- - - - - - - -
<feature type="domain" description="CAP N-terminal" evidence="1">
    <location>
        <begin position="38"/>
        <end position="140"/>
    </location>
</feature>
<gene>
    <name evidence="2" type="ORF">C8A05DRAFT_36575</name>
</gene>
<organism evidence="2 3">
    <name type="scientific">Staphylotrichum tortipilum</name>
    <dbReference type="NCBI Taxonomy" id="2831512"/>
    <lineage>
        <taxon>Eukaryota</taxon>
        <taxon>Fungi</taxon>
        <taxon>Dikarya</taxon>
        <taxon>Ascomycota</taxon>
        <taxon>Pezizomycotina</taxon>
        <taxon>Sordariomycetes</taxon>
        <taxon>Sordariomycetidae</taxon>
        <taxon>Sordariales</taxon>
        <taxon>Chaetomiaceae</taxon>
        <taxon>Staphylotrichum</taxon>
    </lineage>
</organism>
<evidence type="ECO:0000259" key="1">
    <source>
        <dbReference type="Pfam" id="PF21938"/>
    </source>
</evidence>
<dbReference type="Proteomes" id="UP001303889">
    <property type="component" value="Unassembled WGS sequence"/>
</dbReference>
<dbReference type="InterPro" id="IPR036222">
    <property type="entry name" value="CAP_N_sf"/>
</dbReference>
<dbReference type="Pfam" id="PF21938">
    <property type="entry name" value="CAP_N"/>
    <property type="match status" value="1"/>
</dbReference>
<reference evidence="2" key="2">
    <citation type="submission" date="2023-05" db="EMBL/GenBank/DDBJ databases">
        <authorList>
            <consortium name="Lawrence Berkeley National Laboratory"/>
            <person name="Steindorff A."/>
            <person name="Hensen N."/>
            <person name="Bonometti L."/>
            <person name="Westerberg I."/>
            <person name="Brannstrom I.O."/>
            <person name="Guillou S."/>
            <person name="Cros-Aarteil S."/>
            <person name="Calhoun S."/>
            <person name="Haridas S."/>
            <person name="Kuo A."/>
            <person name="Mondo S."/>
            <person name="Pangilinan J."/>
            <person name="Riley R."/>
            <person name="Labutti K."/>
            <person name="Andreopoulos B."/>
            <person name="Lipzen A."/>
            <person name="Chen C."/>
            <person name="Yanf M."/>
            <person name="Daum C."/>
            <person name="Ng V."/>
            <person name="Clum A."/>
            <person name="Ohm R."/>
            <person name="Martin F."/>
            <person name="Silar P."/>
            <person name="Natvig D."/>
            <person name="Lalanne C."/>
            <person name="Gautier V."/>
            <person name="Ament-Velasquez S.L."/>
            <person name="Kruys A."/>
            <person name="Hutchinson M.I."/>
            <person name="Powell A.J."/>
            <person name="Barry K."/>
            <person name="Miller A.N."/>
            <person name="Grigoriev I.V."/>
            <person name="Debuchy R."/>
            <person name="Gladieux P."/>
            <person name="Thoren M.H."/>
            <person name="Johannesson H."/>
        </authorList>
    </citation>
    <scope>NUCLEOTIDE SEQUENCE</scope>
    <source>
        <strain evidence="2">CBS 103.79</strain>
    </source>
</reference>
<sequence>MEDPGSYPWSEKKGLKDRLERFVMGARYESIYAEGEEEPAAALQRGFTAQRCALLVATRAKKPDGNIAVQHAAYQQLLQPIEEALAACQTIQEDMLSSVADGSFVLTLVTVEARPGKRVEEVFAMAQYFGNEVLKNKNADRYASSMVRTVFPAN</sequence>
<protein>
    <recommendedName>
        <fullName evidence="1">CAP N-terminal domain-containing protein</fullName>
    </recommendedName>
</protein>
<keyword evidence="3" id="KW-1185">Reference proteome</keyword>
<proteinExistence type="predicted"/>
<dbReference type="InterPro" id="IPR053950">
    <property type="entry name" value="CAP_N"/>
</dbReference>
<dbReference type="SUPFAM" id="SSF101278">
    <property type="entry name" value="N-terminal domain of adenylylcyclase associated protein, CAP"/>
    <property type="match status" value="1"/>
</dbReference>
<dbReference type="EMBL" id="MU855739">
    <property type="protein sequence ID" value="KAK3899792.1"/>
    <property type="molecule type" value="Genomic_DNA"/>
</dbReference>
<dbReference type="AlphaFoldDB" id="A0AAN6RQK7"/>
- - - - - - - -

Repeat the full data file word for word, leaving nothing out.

<feature type="domain" description="CAP N-terminal" evidence="1">
    <location>
        <begin position="38"/>
        <end position="140"/>
    </location>
</feature>
<gene>
    <name evidence="2" type="ORF">C8A05DRAFT_36575</name>
</gene>
<organism evidence="2 3">
    <name type="scientific">Staphylotrichum tortipilum</name>
    <dbReference type="NCBI Taxonomy" id="2831512"/>
    <lineage>
        <taxon>Eukaryota</taxon>
        <taxon>Fungi</taxon>
        <taxon>Dikarya</taxon>
        <taxon>Ascomycota</taxon>
        <taxon>Pezizomycotina</taxon>
        <taxon>Sordariomycetes</taxon>
        <taxon>Sordariomycetidae</taxon>
        <taxon>Sordariales</taxon>
        <taxon>Chaetomiaceae</taxon>
        <taxon>Staphylotrichum</taxon>
    </lineage>
</organism>
<evidence type="ECO:0000259" key="1">
    <source>
        <dbReference type="Pfam" id="PF21938"/>
    </source>
</evidence>
<dbReference type="Proteomes" id="UP001303889">
    <property type="component" value="Unassembled WGS sequence"/>
</dbReference>
<dbReference type="InterPro" id="IPR036222">
    <property type="entry name" value="CAP_N_sf"/>
</dbReference>
<dbReference type="Pfam" id="PF21938">
    <property type="entry name" value="CAP_N"/>
    <property type="match status" value="1"/>
</dbReference>
<reference evidence="2" key="2">
    <citation type="submission" date="2023-05" db="EMBL/GenBank/DDBJ databases">
        <authorList>
            <consortium name="Lawrence Berkeley National Laboratory"/>
            <person name="Steindorff A."/>
            <person name="Hensen N."/>
            <person name="Bonometti L."/>
            <person name="Westerberg I."/>
            <person name="Brannstrom I.O."/>
            <person name="Guillou S."/>
            <person name="Cros-Aarteil S."/>
            <person name="Calhoun S."/>
            <person name="Haridas S."/>
            <person name="Kuo A."/>
            <person name="Mondo S."/>
            <person name="Pangilinan J."/>
            <person name="Riley R."/>
            <person name="Labutti K."/>
            <person name="Andreopoulos B."/>
            <person name="Lipzen A."/>
            <person name="Chen C."/>
            <person name="Yanf M."/>
            <person name="Daum C."/>
            <person name="Ng V."/>
            <person name="Clum A."/>
            <person name="Ohm R."/>
            <person name="Martin F."/>
            <person name="Silar P."/>
            <person name="Natvig D."/>
            <person name="Lalanne C."/>
            <person name="Gautier V."/>
            <person name="Ament-Velasquez S.L."/>
            <person name="Kruys A."/>
            <person name="Hutchinson M.I."/>
            <person name="Powell A.J."/>
            <person name="Barry K."/>
            <person name="Miller A.N."/>
            <person name="Grigoriev I.V."/>
            <person name="Debuchy R."/>
            <person name="Gladieux P."/>
            <person name="Thoren M.H."/>
            <person name="Johannesson H."/>
        </authorList>
    </citation>
    <scope>NUCLEOTIDE SEQUENCE</scope>
    <source>
        <strain evidence="2">CBS 103.79</strain>
    </source>
</reference>
<sequence>MEDPGSYPWSEKKGLKDRLERFVMGARYESIYAEGEEEPAAALQRGFTAQRCALLVATRAKKPDGNIAVQHAAYQQLLQPIEEALAACQTIQEDMLSSVADGSFVLTLVTVEARPGKRVEEVFAMAQYFGNEVLKNKNADRYASSMVRTVFPAN</sequence>
<protein>
    <recommendedName>
        <fullName evidence="1">CAP N-terminal domain-containing protein</fullName>
    </recommendedName>
</protein>
<keyword evidence="3" id="KW-1185">Reference proteome</keyword>
<proteinExistence type="predicted"/>
<dbReference type="InterPro" id="IPR053950">
    <property type="entry name" value="CAP_N"/>
</dbReference>
<dbReference type="SUPFAM" id="SSF101278">
    <property type="entry name" value="N-terminal domain of adenylylcyclase associated protein, CAP"/>
    <property type="match status" value="1"/>
</dbReference>
<dbReference type="EMBL" id="MU855739">
    <property type="protein sequence ID" value="KAK3899792.1"/>
    <property type="molecule type" value="Genomic_DNA"/>
</dbReference>
<dbReference type="AlphaFoldDB" id="A0AAN6RQK7"/>